The book is composed of two sections. Half is largely about life lessons, and it is important to note, this book is not only about money but also about life choices too. Chapters include Planning for the life you choose, the mistakes we make with our money and how to avoid them, wishes won’t bring riches, and how not to be a workplace prisoner. The other half of the book is focused on how to be a better investor by avoiding the mistakes the vast majority of investors make. Flowing through the whole book is an underlying theme of ‘Life is not a rehearsal’ which is something Mike believes very strongly in.
Mike has also designed a website to educate his clients and readers to keep them on the right track when it comes to their finances and mindset. The website, www.saverbehaviour.co.uk is like a Martin Lewis type website but exclusively around how to become a better investor. It is an educational tool, full of bite-sized information and easy to understand explainer video content to educate yourself around money and investing. Amongst some fantastic tools embedded into the website is a calculator which shows historically how much you would have amassed if you began investing just £1 a day in the stock market from the day you were born. We were both shocked when we did this for ourselves. We weren’t even close to guessing how much our investment would have grown too!
The book and the website are not just about money, they are about changing your perspective on things. Mike has done this in a way that is thought-provoking, creative and motivational, highlighting all of the common financial ‘blind spots’ that we make daily without being aware of them. However, reading is one thing, but doing is quite another. If you don’t push yourself, nobody will do it for you. This is where the psychological aspects come into play. Mike will run through scenarios that help you to see things from a different perspective and in turn, reveal a more capable version of yourself and how to be successful.
We can honestly say that we have never had a meeting quite like it before. Mike says the primary objective of any investment is to maintain its purchasing power so invest with prudence in mind, not performance. Anything above this should be deemed a welcome bonus. Investing wisely for your or for your children’s future can be done safely with the help and guidance of Mike. Your retirement funds should enable you to maintain your standard of living without fear of running out of money.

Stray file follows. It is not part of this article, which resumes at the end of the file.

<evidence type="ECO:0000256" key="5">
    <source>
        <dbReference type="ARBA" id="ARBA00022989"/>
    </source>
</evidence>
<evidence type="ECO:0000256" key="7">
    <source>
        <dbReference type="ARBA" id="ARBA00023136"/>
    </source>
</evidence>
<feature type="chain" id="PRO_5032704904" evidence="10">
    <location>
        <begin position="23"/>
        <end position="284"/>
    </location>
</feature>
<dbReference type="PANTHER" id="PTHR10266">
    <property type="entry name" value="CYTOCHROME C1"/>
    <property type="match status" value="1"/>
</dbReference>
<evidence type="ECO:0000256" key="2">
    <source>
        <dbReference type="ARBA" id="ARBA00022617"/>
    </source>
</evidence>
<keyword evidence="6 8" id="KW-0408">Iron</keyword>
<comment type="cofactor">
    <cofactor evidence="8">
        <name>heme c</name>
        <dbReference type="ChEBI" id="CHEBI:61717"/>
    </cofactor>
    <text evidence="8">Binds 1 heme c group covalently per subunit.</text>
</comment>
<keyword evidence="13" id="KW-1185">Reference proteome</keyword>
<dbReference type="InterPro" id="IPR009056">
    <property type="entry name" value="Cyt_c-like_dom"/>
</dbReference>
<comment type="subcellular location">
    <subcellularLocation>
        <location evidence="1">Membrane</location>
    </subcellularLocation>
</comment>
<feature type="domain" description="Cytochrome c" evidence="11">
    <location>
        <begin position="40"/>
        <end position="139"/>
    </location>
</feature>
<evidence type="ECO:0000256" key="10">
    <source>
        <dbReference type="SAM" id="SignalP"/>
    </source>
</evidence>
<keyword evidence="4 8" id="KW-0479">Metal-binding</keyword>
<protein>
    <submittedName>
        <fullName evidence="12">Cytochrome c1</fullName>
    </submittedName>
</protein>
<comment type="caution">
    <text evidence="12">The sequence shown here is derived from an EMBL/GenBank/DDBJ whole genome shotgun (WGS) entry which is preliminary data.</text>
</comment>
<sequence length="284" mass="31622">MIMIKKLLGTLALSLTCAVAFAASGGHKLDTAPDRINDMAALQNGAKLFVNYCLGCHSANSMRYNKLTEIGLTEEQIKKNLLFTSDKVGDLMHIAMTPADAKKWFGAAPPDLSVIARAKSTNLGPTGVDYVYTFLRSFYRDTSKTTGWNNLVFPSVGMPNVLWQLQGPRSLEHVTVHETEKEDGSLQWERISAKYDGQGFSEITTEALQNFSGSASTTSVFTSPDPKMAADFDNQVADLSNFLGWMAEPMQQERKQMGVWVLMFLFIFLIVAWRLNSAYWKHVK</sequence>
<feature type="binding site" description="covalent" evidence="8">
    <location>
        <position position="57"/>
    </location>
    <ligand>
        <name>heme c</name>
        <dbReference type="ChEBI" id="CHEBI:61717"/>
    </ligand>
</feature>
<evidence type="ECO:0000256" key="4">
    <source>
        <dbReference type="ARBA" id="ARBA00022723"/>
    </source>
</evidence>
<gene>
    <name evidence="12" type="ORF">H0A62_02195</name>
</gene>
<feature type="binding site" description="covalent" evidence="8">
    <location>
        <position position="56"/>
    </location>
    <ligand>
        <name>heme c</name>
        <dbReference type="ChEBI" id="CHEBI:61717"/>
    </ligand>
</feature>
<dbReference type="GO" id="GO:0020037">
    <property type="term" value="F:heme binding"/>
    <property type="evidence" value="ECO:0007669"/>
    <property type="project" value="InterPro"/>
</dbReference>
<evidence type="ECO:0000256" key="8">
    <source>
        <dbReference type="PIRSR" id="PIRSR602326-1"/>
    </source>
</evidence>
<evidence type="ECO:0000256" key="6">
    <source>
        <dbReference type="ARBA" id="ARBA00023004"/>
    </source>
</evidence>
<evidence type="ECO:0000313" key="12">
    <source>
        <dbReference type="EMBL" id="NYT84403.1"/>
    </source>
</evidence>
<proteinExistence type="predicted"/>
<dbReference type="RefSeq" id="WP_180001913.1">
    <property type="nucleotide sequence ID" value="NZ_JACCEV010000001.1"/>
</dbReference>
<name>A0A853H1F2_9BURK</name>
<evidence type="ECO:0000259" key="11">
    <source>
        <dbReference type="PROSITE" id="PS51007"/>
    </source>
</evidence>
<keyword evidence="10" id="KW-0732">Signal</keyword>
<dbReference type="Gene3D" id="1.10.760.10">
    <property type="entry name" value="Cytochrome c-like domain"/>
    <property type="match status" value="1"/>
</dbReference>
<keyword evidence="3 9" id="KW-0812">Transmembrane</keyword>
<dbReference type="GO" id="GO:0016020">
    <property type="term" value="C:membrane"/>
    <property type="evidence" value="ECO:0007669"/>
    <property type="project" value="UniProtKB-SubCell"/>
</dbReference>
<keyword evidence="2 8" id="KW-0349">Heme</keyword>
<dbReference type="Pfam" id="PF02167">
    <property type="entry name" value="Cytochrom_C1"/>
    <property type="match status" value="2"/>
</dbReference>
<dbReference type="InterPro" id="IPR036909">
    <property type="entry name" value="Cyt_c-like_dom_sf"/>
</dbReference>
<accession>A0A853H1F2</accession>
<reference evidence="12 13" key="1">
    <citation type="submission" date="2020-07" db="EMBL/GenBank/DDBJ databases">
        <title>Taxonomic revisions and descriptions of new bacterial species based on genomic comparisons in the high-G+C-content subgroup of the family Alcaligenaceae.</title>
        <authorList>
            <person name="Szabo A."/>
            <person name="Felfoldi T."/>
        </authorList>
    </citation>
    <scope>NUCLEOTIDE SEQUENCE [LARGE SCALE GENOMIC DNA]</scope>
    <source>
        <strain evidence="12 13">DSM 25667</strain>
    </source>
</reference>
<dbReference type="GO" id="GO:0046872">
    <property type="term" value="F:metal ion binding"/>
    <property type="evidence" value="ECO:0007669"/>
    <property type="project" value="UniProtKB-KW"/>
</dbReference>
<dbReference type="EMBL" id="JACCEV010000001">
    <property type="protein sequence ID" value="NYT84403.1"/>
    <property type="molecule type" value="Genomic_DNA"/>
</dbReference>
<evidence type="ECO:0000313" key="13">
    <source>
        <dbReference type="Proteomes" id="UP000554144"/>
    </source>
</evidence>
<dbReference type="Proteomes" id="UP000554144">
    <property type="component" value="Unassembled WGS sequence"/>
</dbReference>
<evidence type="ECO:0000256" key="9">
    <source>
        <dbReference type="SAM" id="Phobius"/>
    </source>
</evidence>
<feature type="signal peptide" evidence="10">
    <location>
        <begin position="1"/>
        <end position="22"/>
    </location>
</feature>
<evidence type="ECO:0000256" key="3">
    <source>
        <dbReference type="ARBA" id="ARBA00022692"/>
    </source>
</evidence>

As far as planning is concerned, do you know how to accurately calculate how much money you are going to need for the rest of your life so you can live an independent and dignified retirement? In other words, do you know what your number is?
Mike teaches you how and explains this in detail in his book. He passionately believes that we should not retire from something, but to something. We need enough purpose in our lives to get up in the morning and enough money to be able to sleep at night.
Trusting the stock market with your money is something humans are not well-equipped to do. It can be daunting. Mike tells us ‘One of the biggest mistakes investors make is that they confuse volatility with permanent loss.’ These are two very different things. He then began to explain that the process of investing money into the stock market is comparable to a rollercoaster. As you strap yourself in, your mind is full of different emotions from fear to excitement and adrenalin and you experience the steep climbs and sharp drops and bends and loop the loops. This is volatility.
When upside down midway through a loop the loop, people are screaming ‘get me out of here!’, get me off this ride! – If you had managed to get out of your seat while upside down, that would be permanent loss. You don’t. You keep going until you come through the volatility and the ride reaches the end and you get out unscathed. Markets go up and down all the time, but long-term history has proven they go up much more than down over time. History has proven that the declines are temporary, but the advances are permanent. Explaining concepts like these to clients is key to managing their expectations.
Mike has only ever invested his clients’ money in things that have always worked. i.e., investing their money in a huge collection of thousands of the greatest business in the world. He will never invest their money in fads, flavours of the month, or things that just happen to be working now. This is not investing. This is speculating.